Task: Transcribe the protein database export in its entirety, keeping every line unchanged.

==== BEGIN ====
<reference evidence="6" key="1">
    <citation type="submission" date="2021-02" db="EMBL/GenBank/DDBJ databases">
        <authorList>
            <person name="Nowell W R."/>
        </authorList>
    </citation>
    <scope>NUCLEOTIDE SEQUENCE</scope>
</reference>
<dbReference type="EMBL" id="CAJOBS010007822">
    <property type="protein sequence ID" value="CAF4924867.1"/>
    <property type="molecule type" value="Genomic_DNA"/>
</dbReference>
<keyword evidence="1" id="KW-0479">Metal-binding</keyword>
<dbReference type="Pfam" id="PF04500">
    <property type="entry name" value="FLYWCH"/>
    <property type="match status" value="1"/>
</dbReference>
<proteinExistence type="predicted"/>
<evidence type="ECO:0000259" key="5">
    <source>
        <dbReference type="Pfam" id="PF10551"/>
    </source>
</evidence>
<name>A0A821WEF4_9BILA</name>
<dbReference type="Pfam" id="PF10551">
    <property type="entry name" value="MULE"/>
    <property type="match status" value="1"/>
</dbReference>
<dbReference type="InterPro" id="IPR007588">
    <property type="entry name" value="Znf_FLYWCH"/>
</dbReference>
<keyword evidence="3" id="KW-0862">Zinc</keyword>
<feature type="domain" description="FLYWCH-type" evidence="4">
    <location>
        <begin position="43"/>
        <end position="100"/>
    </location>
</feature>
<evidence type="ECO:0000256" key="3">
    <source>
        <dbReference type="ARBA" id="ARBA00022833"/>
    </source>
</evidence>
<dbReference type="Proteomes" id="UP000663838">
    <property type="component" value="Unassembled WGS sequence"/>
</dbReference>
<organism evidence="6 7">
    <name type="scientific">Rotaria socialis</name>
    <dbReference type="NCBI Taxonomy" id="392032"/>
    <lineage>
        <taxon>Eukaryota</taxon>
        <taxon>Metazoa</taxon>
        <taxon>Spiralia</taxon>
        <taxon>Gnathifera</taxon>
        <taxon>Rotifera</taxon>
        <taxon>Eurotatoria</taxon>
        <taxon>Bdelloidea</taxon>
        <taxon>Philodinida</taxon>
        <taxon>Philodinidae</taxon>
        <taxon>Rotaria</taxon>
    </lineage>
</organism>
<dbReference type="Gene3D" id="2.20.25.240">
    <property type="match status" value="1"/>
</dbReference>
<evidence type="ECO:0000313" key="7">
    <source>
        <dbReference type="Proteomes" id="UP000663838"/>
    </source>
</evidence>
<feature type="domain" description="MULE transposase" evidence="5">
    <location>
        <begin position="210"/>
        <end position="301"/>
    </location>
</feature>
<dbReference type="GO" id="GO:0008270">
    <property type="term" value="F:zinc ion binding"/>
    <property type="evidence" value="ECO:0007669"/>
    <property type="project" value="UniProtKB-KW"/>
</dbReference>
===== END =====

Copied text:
<reference evidence="6" key="1">
    <citation type="submission" date="2021-02" db="EMBL/GenBank/DDBJ databases">
        <authorList>
            <person name="Nowell W R."/>
        </authorList>
    </citation>
    <scope>NUCLEOTIDE SEQUENCE</scope>
</reference>
<dbReference type="EMBL" id="CAJOBS010007822">
    <property type="protein sequence ID" value="CAF4924867.1"/>
    <property type="molecule type" value="Genomic_DNA"/>
</dbReference>
<keyword evidence="1" id="KW-0479">Metal-binding</keyword>
<dbReference type="Pfam" id="PF04500">
    <property type="entry name" value="FLYWCH"/>
    <property type="match status" value="1"/>
</dbReference>
<proteinExistence type="predicted"/>
<evidence type="ECO:0000259" key="5">
    <source>
        <dbReference type="Pfam" id="PF10551"/>
    </source>
</evidence>
<name>A0A821WEF4_9BILA</name>
<dbReference type="Pfam" id="PF10551">
    <property type="entry name" value="MULE"/>
    <property type="match status" value="1"/>
</dbReference>
<dbReference type="InterPro" id="IPR007588">
    <property type="entry name" value="Znf_FLYWCH"/>
</dbReference>
<keyword evidence="3" id="KW-0862">Zinc</keyword>
<feature type="domain" description="FLYWCH-type" evidence="4">
    <location>
        <begin position="43"/>
        <end position="100"/>
    </location>
</feature>
<evidence type="ECO:0000256" key="3">
    <source>
        <dbReference type="ARBA" id="ARBA00022833"/>
    </source>
</evidence>
<dbReference type="Proteomes" id="UP000663838">
    <property type="component" value="Unassembled WGS sequence"/>
</dbReference>
<organism evidence="6 7">
    <name type="scientific">Rotaria socialis</name>
    <dbReference type="NCBI Taxonomy" id="392032"/>
    <lineage>
        <taxon>Eukaryota</taxon>
        <taxon>Metazoa</taxon>
        <taxon>Spiralia</taxon>
        <taxon>Gnathifera</taxon>
        <taxon>Rotifera</taxon>
        <taxon>Eurotatoria</taxon>
        <taxon>Bdelloidea</taxon>
        <taxon>Philodinida</taxon>
        <taxon>Philodinidae</taxon>
        <taxon>Rotaria</taxon>
    </lineage>
</organism>
<dbReference type="Gene3D" id="2.20.25.240">
    <property type="match status" value="1"/>
</dbReference>
<evidence type="ECO:0000313" key="7">
    <source>
        <dbReference type="Proteomes" id="UP000663838"/>
    </source>
</evidence>
<feature type="domain" description="MULE transposase" evidence="5">
    <location>
        <begin position="210"/>
        <end position="301"/>
    </location>
</feature>
<dbReference type="GO" id="GO:0008270">
    <property type="term" value="F:zinc ion binding"/>
    <property type="evidence" value="ECO:0007669"/>
    <property type="project" value="UniProtKB-KW"/>
</dbReference>